Long-term sustainability of escherichia coli removal in conventional bioretention media
Department of Civil and Environmental Engineering
Bioretention has significant potential for reduction of bacterial levels in urban storm-water discharge. The long-term performance of bacteria removal was evaluated using column studies over an 18-month period, during which synthetic urban storm-water runoff was loaded into conventional bioretention media (CBM) columns once every two weeks. CBM initially achieved a mean of 72% removal efficiency for Escherichia coli O157:H7 strain B6914. The removal efficiency improved over time, achieving 97% or higher efficiency after six months. The trapped B6914 cells died off rapidly between runoff application events. Mechanistic studies indicated that decreased porosity and increased hydrodynamic dispersion observed in mature CBM are favorable for improvement of physical straining of cells and for bacterial adhesion. The temporal change in surface charge on CBM may not be a key factor in the improved bacterial removal. Indigenous protozoa in the CBM grew logistically, and may play an important role in enhancement of bacterial capture and rapid decline in numbers of trapped bacteria via predation. Overall, the long-term bacterial removal process in CBM can be efficient and sustainable.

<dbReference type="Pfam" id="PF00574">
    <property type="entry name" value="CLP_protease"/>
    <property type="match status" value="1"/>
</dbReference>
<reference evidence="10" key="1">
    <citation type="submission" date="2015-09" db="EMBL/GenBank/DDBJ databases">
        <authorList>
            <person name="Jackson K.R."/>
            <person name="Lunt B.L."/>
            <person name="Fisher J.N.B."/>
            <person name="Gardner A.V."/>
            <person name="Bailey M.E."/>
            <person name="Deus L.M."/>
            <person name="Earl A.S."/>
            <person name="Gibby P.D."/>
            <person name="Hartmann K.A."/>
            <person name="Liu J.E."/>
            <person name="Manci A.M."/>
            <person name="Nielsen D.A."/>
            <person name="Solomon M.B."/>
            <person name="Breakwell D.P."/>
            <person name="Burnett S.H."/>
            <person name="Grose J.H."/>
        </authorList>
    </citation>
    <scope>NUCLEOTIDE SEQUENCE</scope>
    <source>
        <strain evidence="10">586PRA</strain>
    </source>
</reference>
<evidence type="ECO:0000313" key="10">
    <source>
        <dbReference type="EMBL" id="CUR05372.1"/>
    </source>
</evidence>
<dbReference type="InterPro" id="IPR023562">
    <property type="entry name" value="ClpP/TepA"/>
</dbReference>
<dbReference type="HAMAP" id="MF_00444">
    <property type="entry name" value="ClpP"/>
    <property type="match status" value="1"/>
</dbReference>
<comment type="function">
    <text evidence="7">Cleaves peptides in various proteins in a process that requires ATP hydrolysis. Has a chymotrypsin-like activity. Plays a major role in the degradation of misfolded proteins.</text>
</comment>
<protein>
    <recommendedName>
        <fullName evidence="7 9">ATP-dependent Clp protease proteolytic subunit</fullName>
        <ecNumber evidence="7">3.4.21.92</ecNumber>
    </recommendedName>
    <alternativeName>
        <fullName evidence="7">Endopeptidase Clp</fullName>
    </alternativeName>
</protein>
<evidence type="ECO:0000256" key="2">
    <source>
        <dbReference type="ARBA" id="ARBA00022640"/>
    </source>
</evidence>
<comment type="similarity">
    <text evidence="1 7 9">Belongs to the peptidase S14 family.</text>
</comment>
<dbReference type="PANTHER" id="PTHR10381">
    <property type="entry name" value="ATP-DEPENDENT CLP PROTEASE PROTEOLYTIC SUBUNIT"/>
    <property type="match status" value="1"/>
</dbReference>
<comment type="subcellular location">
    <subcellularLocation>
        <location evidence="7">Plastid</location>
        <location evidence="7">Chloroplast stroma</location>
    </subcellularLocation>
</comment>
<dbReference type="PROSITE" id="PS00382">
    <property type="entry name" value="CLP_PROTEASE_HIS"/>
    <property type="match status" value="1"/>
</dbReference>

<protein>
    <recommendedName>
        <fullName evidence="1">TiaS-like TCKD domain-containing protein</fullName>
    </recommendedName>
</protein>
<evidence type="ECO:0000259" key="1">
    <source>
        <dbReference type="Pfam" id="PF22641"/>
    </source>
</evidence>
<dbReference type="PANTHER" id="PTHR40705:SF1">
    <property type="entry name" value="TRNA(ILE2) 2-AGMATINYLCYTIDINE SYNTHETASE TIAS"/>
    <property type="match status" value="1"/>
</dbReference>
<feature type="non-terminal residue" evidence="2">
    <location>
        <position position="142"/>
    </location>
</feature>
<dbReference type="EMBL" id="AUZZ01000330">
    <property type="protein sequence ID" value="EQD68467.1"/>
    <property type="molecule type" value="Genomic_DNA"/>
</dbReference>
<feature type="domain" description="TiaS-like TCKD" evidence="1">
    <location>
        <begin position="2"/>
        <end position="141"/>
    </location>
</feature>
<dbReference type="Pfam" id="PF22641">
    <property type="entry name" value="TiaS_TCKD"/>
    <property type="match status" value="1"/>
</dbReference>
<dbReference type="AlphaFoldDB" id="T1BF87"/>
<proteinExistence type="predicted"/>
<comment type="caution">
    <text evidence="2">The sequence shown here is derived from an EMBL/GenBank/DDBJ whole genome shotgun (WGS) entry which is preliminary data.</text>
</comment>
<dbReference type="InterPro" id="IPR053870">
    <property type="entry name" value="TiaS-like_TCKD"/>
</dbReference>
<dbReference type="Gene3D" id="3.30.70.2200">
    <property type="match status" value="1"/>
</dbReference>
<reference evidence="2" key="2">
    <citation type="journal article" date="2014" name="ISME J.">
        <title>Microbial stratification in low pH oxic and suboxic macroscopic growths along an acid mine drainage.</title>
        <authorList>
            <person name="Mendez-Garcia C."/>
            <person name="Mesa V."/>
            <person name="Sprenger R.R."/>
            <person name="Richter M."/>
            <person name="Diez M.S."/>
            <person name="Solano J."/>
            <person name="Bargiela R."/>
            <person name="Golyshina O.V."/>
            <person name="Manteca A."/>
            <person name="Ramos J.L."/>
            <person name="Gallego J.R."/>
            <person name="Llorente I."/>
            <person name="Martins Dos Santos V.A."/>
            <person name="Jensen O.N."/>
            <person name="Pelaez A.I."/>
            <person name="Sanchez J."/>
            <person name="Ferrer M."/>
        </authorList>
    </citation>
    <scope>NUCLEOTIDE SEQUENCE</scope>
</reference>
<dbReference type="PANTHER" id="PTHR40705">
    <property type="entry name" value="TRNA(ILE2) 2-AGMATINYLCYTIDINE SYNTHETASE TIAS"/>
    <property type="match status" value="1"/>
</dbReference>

Journal of Environmental Engineering
Seagren, E. A.,
Long-term sustainability of escherichia coli removal in conventional bioretention media.
Journal of Environmental Engineering,
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